Byliner’s New Adventure in Publishing—A Talk with CEO John Tayman

2/28/13Follow @wroush

In 1997, Outside magazine published a memorable non-fiction story by Peter Stark about what it feels like to freeze to death. The headline, awesomely, cribbed from Emily Dickinson: “As freezing persons recollect the snow—First chill, then stupor, then the letting go.”

John Tayman was an editor at Outside at the time, and he remembers that even years after he left the magazine, he would often see mentions of Stark’s piece on link-sharing sites. “Every six months, I would see that damn piece pop up on Metafilter or Digg or Reddit or Stumbleupon,” Tayman says. “The comments were always the same. First: ‘That’s a great story.’ Next: ‘Who wrote that?’ ‘Some guy named Peter Stark.’ Then: ‘What else has he written?’ ‘I don’t know.’”

In other words, the links drove a lot of traffic back to Outside’s website, but that was where it stopped. The perennial virality of the piece wasn’t helping Stark to sell books or gather permanent fans. For Tayman, the example turned into something of an obsession. “There was this one piece of content that triggered a desire to read more, and then exposed the frustration of being unable to do that,” he says.

Many years later, Tayman is finally getting a chance to fix that problem. He’s the co-founder and CEO of a digital publishing startup called Byliner that wants to make sure readers never hit a dead end.

Three Cups of Deceit, by Jon Krakauer

Krakauer's original book for Byliner investigated alleged fabrications by education activist Greg Mortenson, author of the bestselling books "Three Cups of Tea" and "Stones into Schools."

If you’ve already heard about the San Francisco-based company, you might be under the impression that it specializes in publishing short e-books like Jon Krakauer’s Three Cups of Deceit, its first original title back in 2011. But as Tayman describes Byliner, the vision is much bigger than that.

For one thing, Tayman’s team has built what’s probably the world’s largest database of narrative non-fiction articles by recognized authors, no matter where they were first published. In some cases the full text is available; in others, just links. If you search the site for Peter Stark today, for example, you’ll find six of his Outside articles, from the 1997 feature all the way up to a 2012 piece on the year he spent in Brazil.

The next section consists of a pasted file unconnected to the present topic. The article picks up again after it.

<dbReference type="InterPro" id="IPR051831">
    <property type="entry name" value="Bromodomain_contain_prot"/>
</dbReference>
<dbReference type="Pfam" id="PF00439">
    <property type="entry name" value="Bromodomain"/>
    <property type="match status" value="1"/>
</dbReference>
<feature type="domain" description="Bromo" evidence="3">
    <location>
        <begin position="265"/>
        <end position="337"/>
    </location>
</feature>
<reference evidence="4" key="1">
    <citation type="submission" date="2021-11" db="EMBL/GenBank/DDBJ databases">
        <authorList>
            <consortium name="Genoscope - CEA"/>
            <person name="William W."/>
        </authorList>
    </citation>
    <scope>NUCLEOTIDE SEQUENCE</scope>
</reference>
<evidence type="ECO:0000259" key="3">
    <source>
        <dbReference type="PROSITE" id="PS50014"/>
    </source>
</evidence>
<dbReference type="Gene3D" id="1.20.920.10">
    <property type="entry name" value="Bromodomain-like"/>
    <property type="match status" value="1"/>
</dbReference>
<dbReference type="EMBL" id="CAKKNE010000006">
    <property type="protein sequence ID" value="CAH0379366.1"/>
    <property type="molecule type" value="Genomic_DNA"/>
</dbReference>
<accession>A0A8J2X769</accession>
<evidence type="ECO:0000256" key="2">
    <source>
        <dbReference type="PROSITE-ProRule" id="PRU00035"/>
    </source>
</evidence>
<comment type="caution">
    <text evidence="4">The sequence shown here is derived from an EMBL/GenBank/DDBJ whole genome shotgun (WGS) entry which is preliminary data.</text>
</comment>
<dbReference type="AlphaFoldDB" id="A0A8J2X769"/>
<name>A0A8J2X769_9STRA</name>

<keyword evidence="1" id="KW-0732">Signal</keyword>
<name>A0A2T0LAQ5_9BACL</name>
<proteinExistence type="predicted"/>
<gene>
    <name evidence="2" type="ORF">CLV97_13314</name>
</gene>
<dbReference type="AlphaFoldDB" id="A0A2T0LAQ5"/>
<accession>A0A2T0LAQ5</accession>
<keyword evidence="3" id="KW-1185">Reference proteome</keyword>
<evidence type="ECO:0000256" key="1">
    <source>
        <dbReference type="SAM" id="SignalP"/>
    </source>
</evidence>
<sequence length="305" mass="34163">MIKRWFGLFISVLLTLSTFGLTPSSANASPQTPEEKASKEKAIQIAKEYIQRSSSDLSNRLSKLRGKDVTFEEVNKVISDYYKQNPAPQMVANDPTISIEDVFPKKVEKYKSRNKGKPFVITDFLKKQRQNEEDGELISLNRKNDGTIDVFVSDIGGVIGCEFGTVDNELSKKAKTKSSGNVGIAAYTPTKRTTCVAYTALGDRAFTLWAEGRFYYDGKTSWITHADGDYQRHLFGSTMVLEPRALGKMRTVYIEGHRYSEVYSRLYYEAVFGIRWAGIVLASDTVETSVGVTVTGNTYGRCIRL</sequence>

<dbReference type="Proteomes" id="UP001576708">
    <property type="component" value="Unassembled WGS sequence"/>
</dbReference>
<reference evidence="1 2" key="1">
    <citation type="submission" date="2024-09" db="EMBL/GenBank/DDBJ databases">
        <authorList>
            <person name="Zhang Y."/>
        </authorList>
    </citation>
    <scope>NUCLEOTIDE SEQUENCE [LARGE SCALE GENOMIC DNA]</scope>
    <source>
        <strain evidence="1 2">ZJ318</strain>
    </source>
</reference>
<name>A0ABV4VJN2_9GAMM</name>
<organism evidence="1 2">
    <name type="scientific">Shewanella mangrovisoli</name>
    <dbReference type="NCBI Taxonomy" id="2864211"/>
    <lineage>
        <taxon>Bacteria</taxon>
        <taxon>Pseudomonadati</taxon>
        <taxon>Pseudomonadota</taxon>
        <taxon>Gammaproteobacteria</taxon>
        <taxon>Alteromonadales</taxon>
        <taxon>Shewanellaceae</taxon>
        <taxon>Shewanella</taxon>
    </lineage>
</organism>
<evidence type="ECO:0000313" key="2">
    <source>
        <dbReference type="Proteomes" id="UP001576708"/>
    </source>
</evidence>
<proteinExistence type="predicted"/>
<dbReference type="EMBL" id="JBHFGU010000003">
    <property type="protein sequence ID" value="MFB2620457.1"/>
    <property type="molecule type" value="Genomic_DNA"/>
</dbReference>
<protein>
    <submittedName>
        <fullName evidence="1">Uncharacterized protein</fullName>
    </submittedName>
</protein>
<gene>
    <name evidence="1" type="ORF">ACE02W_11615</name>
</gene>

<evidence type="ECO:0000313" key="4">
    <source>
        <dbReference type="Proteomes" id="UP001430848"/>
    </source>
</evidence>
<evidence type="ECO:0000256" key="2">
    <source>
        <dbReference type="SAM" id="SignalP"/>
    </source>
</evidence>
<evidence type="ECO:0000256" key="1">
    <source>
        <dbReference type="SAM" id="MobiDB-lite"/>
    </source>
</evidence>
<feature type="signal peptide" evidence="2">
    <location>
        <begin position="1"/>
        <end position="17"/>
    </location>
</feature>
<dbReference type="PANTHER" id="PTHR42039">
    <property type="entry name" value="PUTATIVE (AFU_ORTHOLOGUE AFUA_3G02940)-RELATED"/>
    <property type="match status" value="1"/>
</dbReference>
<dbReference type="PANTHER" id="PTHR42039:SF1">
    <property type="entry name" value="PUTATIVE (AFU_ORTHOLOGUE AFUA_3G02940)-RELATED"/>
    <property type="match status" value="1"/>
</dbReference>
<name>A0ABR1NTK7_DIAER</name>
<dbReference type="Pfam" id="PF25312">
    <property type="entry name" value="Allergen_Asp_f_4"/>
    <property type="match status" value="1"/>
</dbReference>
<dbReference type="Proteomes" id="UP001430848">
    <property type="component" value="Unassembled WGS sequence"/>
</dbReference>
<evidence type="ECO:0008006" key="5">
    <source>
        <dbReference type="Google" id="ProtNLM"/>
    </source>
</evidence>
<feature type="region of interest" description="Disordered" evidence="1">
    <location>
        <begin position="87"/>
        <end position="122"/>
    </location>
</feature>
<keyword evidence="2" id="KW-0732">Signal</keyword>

And while some of Byliner’s titles have gone to the top of Amazon’s Kindle Singles charts (including David Leonhardt’s Here’s the Deal, published in partnership with The New York Times), Byliner’s business isn’t really about selling individual e-books. The company is now nudging readers toward a $9.99-per-month subscription model under which customers will get access to all of Byliner’s content through an HTML5 website and native mobile apps. Revenue is split half-and-half with authors according to the number of page views each racks up.

Think of Byliner as IMDB meets Netflix or Spotify, but for long-form journalism (and, down the road, other genres). “We want to become the go-to place, anytime you want to discover or read great stories by your favorite authors,” says Tayman. “If it’s not content we can deliver to you, we can at least point you to it.”

In the era of easy access to e-book software and e-book stores, it’s clear that readers are buying more books and spending more time reading. But what excites Tayman, himself the author of the 2006 non-fiction volume The Colony, is the possibility of using digital channels to create lasting connections between individual authors and their fans.

“One of the frustrations I always had as a writer was I didn’t know who was reading me,” Tayman says. “I had been a pretty successful magazine writer for a couple of decades before my book came out, and I had no way of telling the people who had been reading my stories, ‘Hey, I have a new book out, here it is.’” Byliner helps to solve that problem by allowing readers to follow specific authors, meaning they get updates every time the writer publishes something new.

Traditionally, the link between writers and readers has been mediated by agents, publishers, and bookstores. Tayman’s basic vision is to reduce the number of middlemen to just one, while solving the discovery problem and reserving more of the profits for writers.